Greetings from the home of the Derby, where what is sure to be the second-lowest attendance in the Classic’s history – 4,000 spectators – is starting to gather for the 242nd running of the world’s most famous Flat race.
And what a splendid day it is after the unexpectedly damp experience that was Oaks day 2021, an afternoon that was immeasurably brightened by Snowfall’s 16-length romp in the fillies’ Classic but which also saw the going change from good, good-to-firm in places to good-to-soft all over after 11.8mm of rain.
The forecast was for around 3-4mm, which was particularly unfortunate as Andrew Cooper, the clerk of the course, had been watering the track earlier in the week in case it went the other way. It was dry overnight, though, and the blue skies over the downs are hopefully here for the duration of the day’s racing, which will mean a slow but steady drying of the surface as the afternoon goes on.
The Derby itself is at 4.30pm BST, by which time the track may be riding closer to good than the current good-to-soft, and while Bolshoi Ballet remains a rock-solid favourite at around 11-8, there is some jostling for position immediately behind Aidan O’Brien’s colt in the market.
Mac Swiney, who won the Irish 2,000 Guineas on testing ground last time out, was a clear second-favourite at 6-1 after Friday’s rain but is now out to 9-1 as nothing more has arrived overnight. That could be an over-reaction, though, as Bolger told me earlier this week – in a quote that did not make the final cut – that he has no concerns about his runner needing easy ground to be at his best.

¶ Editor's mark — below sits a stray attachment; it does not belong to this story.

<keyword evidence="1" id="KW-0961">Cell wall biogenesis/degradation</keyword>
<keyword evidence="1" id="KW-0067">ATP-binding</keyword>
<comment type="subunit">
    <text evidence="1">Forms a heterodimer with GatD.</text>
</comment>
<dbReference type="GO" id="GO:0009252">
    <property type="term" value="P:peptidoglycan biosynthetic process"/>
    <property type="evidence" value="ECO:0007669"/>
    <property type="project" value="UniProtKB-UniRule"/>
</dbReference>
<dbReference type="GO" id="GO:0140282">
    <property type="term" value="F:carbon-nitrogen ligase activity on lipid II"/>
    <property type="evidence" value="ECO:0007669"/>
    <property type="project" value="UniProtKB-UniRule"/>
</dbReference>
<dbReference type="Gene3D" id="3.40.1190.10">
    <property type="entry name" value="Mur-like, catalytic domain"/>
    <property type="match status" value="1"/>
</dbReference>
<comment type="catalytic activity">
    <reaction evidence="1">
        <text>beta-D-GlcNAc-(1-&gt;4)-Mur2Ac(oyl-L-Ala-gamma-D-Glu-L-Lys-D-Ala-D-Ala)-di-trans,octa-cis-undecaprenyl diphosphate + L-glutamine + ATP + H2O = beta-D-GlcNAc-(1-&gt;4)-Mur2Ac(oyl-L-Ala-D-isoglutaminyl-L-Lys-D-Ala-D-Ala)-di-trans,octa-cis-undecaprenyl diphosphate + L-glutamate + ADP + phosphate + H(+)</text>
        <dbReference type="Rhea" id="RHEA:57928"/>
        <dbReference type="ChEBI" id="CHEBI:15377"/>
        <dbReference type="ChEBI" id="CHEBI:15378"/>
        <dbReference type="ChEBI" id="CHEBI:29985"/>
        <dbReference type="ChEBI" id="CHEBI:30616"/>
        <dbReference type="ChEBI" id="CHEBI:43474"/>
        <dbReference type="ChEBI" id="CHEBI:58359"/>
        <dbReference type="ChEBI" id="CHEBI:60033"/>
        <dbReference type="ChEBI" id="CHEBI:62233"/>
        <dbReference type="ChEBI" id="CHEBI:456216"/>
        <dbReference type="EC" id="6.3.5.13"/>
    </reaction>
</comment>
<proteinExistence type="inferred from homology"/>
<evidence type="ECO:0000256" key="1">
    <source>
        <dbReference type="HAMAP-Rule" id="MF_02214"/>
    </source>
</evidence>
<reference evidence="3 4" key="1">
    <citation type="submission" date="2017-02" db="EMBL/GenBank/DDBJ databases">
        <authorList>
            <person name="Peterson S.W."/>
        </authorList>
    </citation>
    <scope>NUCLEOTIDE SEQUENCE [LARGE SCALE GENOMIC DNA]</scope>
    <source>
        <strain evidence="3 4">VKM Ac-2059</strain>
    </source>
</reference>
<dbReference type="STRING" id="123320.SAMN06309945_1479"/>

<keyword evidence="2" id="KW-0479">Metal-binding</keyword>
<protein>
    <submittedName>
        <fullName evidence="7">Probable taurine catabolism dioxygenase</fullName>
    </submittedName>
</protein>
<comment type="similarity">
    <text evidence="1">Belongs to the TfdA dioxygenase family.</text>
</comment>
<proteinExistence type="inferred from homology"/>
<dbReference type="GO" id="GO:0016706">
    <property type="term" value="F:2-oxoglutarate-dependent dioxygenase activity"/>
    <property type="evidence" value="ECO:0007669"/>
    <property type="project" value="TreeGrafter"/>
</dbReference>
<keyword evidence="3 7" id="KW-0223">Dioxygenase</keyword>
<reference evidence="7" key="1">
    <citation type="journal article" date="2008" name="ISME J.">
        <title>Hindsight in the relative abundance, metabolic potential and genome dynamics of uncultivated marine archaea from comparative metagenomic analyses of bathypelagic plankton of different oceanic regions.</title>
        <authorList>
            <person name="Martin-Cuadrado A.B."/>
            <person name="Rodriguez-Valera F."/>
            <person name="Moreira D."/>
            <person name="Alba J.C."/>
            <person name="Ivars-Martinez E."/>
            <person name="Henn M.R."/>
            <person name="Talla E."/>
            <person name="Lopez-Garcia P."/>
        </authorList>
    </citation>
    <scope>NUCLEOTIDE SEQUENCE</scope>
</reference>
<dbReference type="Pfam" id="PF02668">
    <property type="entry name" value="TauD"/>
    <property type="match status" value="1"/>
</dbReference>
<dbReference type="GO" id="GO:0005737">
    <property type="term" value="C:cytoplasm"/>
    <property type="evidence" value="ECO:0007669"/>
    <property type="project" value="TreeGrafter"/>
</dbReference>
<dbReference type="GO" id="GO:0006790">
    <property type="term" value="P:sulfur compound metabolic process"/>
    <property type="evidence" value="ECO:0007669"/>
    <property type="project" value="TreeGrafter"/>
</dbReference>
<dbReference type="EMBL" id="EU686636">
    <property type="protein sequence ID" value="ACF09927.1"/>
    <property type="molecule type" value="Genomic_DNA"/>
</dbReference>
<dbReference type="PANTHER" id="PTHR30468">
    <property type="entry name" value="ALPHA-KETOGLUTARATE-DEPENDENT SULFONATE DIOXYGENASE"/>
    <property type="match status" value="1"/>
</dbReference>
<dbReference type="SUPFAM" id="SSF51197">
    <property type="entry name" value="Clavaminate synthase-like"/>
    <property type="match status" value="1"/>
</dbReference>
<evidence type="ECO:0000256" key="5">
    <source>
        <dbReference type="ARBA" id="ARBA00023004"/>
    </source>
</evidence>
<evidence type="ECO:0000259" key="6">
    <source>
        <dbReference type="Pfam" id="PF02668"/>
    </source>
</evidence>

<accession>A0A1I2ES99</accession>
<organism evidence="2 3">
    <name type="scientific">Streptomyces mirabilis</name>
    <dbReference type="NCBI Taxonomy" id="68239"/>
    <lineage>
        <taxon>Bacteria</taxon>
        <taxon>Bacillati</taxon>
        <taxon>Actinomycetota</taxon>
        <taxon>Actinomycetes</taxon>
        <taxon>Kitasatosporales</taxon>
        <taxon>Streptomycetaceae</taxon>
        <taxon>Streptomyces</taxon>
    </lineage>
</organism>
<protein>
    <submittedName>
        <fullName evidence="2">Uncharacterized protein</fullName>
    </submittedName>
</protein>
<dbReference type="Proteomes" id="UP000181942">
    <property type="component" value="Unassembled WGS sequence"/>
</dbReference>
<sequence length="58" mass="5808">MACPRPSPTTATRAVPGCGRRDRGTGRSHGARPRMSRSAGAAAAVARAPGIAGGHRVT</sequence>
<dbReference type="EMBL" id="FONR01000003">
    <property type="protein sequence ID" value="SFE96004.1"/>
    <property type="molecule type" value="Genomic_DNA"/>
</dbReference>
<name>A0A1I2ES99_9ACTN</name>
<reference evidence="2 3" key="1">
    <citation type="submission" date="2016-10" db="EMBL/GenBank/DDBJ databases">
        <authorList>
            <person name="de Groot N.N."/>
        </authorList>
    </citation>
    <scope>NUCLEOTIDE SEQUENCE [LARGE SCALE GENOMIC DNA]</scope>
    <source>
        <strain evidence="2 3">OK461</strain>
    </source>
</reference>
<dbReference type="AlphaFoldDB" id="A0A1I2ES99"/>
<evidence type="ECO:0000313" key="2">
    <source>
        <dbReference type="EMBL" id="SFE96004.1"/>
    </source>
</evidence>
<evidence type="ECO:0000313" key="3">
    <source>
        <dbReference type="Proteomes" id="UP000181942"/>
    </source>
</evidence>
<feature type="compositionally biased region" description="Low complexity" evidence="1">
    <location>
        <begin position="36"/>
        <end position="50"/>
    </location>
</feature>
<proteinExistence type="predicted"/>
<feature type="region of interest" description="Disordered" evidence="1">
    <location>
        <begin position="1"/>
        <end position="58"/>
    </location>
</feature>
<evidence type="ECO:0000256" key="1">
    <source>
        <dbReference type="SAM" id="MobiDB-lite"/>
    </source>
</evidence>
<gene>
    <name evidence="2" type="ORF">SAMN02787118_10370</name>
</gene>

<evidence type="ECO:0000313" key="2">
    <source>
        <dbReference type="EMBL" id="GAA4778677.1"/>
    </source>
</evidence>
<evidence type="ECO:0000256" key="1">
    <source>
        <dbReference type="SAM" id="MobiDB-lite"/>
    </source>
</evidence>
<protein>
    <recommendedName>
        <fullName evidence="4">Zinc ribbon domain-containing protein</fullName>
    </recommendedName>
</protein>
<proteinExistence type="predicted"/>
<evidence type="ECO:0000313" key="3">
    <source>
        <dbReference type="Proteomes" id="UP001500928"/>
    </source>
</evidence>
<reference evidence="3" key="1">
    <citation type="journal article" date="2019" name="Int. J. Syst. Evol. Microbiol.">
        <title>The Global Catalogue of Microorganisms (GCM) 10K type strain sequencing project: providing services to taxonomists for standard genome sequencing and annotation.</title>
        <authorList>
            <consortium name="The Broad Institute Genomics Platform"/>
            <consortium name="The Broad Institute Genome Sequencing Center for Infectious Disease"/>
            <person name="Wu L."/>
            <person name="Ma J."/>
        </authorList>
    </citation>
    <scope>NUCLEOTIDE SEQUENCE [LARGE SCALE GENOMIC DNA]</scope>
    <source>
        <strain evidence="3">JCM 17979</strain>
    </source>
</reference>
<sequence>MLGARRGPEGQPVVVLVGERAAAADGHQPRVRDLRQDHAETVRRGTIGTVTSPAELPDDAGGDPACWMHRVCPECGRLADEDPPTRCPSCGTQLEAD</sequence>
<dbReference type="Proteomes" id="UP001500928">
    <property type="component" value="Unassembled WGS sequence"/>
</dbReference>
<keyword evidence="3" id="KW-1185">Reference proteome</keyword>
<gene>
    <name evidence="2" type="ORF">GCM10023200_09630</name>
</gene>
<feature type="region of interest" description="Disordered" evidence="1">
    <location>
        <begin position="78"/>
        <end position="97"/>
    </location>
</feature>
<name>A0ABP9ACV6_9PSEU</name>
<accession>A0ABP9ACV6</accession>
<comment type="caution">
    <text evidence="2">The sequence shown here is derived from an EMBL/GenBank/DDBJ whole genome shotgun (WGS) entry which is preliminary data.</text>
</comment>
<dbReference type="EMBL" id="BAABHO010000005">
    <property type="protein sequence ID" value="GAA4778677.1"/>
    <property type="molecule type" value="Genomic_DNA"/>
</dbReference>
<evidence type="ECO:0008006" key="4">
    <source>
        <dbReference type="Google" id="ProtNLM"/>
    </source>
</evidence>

“The conditions played into his hands because of his stamina,” Bolger said, “but I don’t believe it has anything to do with a liking for soft ground. He handles it very well, but before he ever ran we were always regarding him as a good ground horse and nobody was more surprised than I was when we found that he handles soft ground so well.”
Hurricane Lane, the unbeaten winner of the Dante Stakes at York last month, has replaced Mac Swiney as second-favourite at a current top price of 6-1, while the lightly-raced “dark” horses Mohaafeth and John Leeper are out to 9-1 and 10-1.
There are several potential history-makers connected to runners in the 12-strong field, including Aidan O’Brien, who would become the most successful trainer in the British Classics if Bolshoi Ballet obliges the punters and gives him a 41st success (and ninth in the Derby).
Bolger, meanwhile, would be the oldest Derby-winning trainer at 79 years of age (as far as anyone can tell, at any rate, as records are a little sketchy in the race’s earlier years), and Ed Dunlop would become the first trainer to saddle a Derby winner named after his dad if John Leeper puts his name on a list which also includes Shirley Heights (1978) and Erhaab (1994), who were saddled by his namesake.
And while it would not be entirely unique, Joseph O’Brien would become the first person to win a Derby as both a trainer and jockey since Harry Wragg in 1961 if the outsider Southern Lights pulls off a shock. His colt was only sixth behind Bolshoi Ballet in the Derrinstown last time but had all sorts of trouble in running there and should not be dismissed out of hand.
It is one of the great days in world racing, the crowd is back – well, a bit of a crowd, at least – and the race itself returns to the first Saturday in June after being bounced into July 11 months ago. You can follow all the action here as it unfolds, and back or rule out my picks for the TV races as you please. Above all, enjoy!